Reconstitution of Membrane Proteins into Polymer-Supported Membranes for Probing Diffusion and Interactions by Single Molecule Techniques
|2D CRYSTALLIZATION; Chemistry; Chemistry, Analytical; CONFORMATIONS; DYNAMICS; FLUORESCENCE CORRELATION SPECTROSCOPY; IMMOBILIZATION; LIPID-BILAYERS; MODEL MEMBRANES; PLANAR BILAYERS; SURFACE; TOTAL INTERNAL-REFLECTION
|AMER CHEMICAL SOC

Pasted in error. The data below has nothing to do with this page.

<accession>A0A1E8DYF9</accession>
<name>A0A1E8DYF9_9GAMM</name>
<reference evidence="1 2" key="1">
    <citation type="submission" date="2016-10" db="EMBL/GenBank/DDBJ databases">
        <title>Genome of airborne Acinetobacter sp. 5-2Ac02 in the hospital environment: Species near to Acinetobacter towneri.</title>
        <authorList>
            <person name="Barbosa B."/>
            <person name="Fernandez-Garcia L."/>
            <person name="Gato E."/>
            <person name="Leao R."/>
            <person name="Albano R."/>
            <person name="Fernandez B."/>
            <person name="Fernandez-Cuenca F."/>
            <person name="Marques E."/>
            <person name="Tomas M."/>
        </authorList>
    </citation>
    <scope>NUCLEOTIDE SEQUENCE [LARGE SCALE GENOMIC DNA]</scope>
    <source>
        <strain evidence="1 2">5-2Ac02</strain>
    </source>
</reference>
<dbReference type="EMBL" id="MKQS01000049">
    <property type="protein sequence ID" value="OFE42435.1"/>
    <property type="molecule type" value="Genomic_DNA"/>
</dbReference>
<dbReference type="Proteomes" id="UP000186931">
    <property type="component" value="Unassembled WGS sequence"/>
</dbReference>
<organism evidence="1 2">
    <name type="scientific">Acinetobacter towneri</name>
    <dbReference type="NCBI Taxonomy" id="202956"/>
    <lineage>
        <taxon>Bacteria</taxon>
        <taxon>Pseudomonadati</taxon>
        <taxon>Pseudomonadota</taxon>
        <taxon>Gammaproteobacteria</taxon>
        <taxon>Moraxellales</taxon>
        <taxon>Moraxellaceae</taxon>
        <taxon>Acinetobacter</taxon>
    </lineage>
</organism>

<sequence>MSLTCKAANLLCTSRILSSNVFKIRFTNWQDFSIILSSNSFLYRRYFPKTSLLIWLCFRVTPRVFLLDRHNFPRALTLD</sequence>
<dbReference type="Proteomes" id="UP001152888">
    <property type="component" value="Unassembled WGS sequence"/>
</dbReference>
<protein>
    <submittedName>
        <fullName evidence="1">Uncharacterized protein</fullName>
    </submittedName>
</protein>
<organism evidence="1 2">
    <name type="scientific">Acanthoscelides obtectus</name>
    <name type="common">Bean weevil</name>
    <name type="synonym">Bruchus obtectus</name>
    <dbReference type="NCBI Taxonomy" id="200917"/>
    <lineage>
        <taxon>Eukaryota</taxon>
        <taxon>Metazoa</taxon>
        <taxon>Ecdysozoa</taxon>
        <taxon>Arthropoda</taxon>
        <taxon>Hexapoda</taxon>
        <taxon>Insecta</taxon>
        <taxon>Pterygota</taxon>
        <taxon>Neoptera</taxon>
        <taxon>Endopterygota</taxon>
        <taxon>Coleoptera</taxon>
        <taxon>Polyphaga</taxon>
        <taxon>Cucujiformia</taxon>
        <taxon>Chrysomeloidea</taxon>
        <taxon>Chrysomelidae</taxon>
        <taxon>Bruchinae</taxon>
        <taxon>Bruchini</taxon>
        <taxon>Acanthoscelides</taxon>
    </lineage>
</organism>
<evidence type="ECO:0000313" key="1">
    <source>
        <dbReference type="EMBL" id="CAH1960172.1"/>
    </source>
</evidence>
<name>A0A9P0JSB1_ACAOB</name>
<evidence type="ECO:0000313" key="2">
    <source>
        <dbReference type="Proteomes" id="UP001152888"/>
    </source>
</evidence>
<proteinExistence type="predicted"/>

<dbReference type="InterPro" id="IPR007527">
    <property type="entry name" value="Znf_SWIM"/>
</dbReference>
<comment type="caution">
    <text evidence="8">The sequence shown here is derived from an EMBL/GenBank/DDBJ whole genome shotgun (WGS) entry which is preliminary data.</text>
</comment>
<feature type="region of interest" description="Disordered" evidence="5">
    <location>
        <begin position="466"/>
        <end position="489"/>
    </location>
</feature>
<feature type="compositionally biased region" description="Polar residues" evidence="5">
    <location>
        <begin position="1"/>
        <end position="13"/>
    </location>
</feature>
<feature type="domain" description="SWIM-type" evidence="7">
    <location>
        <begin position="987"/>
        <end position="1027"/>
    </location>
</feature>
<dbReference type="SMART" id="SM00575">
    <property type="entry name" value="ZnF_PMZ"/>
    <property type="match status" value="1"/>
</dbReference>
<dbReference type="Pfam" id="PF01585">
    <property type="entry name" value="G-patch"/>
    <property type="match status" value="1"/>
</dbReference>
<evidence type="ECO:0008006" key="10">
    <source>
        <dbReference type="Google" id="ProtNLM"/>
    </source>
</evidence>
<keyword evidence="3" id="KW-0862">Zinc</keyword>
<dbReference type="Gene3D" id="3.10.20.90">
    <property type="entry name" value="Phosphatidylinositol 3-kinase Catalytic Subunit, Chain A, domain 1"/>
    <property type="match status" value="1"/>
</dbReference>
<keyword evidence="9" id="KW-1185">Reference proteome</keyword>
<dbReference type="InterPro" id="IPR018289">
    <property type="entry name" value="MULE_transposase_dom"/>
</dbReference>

We have established a robust and versatile analytical platform for probing membrane protein function in a defined lipid environment on solid supports. This approach is based on vesicle capturing onto an ultrathin poly(ethylene glycol) (PEG) polymer brush functionalized with fatty acid moieties and subsequent vesicle fusion into a contiguous membrane. In order to ensure efficient formation of these tethered polymer-supported membranes (PSM), very small unilamellar vesicles (VSUV) containing fluorescent lipids or model transmembrane proteins were generated by detergent depletion with cyclodextrin. Thus, very rapid reconstitution of membrane proteins into PSM was possible in a format compatible with microfluidics. Moreover, surfaces could be regenerated with detergent solution and reused multiple times. Lipid and protein diffusion in these membranes was investigated by fluorescence recovery after photobleaching, single molecule tracking, and fluorescence correlation spectroscopy. Full mobility of lipids and a high degree of protein mobility as well as homogeneous diffusion of both were observed. Quantitative ligand binding studies by solid phase detection techniques confirmed functional integrity of a transmembrane receptor reconstituted into these PSM. Colocomotion of individual ligand-receptor complexes was detected, demonstrating the applicability for single molecule fluorescence techniques.
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